The role of carbohydrate

    Carbohydrates are a factor in diabetes because they ultimately break down into sugar (glucose) within our blood. We then need enough insulin to either convert the blood sugar into energy for our body, or to store the blood sugar as body fat.

    If the amount of carbohydrate we take in is more than our body’s own (or injected) insulin can cope with, then our blood sugar will rise.

    The bad news

    Research indicates that raised blood sugar levels over a period of years can lead to organ damage, commonly referred to as diabetic complications.

    The good news

    People on the forum here have shown that there is plenty of opportunity to keep blood sugar levels from going too high. It’s a daily task but it’s within our reach and it’s well worth the effort.

    Controlling your carbs

    The info below is primarily aimed at people with type 2 diabetes, however, it may also be of benefit for other types of diabetes as well.
    There are two approaches to controlling your carbs:

    • Reduce your carbohydrate intake
    • Choose ‘better’ carbohydrates

    Reduce your carbohydrates

    A large number of people on this forum have chosen to reduce the amount of carbohydrates they eat as they have found this to be an effective way of improving (lowering) their blood sugar levels.

    The carbohydrates which tend to have the most pronounced effect on blood sugar levels tend to be starchy carbohydrates such as rice, pasta, bread, potatoes and similar root vegetables, flour based products (pastry, cakes, biscuits, battered food etc) and certain fruits.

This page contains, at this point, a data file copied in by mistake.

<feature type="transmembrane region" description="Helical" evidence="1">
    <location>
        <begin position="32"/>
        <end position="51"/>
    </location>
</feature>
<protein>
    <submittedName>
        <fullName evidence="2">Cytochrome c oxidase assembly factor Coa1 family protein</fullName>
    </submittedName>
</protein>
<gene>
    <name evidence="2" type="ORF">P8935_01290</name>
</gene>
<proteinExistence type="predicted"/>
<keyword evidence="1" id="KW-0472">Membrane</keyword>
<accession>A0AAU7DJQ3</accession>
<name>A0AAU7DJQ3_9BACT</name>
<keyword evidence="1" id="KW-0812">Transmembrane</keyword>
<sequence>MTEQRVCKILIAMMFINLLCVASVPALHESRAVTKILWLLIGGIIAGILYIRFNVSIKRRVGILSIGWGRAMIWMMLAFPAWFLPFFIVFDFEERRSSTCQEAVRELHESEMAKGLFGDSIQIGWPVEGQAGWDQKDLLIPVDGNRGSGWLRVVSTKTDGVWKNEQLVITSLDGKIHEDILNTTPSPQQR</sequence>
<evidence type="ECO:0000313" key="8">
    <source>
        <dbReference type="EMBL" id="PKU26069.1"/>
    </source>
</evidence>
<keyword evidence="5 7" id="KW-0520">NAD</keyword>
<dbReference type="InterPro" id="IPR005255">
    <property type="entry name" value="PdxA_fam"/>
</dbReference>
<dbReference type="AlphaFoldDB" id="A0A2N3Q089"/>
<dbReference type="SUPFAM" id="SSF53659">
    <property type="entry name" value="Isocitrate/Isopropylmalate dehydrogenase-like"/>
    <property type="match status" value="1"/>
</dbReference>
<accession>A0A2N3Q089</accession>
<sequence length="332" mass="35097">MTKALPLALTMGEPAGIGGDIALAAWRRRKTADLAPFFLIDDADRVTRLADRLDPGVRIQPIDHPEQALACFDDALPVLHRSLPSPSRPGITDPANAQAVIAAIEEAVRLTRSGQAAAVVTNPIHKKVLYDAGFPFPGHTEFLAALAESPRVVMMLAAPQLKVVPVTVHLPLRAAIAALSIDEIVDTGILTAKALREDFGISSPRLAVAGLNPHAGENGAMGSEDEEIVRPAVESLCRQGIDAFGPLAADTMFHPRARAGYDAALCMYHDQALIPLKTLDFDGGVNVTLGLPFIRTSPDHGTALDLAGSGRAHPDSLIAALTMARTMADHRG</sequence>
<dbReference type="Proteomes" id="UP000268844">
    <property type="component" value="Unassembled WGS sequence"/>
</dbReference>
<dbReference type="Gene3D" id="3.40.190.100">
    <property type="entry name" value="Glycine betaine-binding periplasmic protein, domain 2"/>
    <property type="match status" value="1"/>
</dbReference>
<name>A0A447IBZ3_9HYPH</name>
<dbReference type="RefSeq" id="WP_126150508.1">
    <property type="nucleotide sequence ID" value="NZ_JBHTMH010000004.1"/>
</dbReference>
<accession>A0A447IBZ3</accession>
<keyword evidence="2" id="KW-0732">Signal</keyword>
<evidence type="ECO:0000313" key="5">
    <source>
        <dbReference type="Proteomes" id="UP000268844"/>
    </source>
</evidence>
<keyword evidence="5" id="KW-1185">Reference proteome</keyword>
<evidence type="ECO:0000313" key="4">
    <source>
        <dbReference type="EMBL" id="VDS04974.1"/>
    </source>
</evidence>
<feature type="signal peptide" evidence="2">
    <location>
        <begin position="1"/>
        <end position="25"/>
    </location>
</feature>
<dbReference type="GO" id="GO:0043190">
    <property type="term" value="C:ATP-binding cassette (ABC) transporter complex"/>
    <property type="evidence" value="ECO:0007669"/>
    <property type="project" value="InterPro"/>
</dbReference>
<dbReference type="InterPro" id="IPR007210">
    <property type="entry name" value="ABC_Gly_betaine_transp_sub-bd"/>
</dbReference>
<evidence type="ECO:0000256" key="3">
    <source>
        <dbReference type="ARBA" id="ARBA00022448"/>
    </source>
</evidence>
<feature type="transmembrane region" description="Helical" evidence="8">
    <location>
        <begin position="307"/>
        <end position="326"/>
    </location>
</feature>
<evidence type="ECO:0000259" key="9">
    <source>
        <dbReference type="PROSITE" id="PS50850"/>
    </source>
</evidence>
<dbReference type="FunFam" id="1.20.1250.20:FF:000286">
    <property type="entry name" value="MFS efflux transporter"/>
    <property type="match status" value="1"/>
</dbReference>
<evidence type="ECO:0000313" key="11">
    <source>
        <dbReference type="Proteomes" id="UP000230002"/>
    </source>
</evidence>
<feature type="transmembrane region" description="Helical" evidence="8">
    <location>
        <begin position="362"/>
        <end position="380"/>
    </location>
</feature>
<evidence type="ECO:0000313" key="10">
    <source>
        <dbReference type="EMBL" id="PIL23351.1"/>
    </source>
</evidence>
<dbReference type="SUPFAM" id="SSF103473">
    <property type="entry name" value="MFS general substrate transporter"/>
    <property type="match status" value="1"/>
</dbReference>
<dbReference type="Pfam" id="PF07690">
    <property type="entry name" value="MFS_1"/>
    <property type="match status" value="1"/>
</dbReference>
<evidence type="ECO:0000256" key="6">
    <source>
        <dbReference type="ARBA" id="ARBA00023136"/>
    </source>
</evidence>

Choosing better carbohydrates

    Another option is to replace ‘white carbohydrates’ (such as white bread, white rice, white flour etc) with whole grain varieties. The idea behind having whole grain varieties is that the carbohydrates get broken down slower than the white varieties –and these are said to have a lower glycaemic index.
    http://www.diabetes.co.uk/food/diabetes-and-whole-grains.html

    The low glycaemic index diet is often favoured by healthcare professionals but some people with diabetes find that low GI does not help their blood sugar enough and may wish to cut out these foods altogether.

    Read more on carbohydrates and diabetes

    Eating what works for you

    Different people respond differently to different types of food. What works for one person may not work so well for another. The best way to see which foods are working for you is to test your blood sugar with a glucose meter.

    To be able to see what effect a particular type of food or meal has on your blood sugar is to do a test before the meal and then test after the meal. A test 2 hours after the meal gives a good idea of how your body has reacted to the meal.

    The blood sugar ranges recommended by NICE are as follows:

    Blood glucose ranges for type 2 diabetes
    • Before meals: 4 to 7 mmol/l
    • 2 hours after meals: under 8.5 mmol/l
    Blood glucose ranges for type 1 diabetes (adults)
    • Before meals: 4 to 7 mmol/l
    • 2 hours after meals: under 9 mmol/l
    Blood glucose ranges for type 1 diabetes (children)
    • Before meals: 4 to 8 mmol/l
    • 2 hours after meals: under 10 mmol/l
    However, those that are able to, may wish to keep blood sugar levels below the NICE after meal targets.

    Access to blood glucose test strips

    The NICE guidelines suggest that people newly diagnosed with type 2 diabetes should be offered:

    • structured education to every person and/or their carer at and around the time of diagnosis, with annual reinforcement and review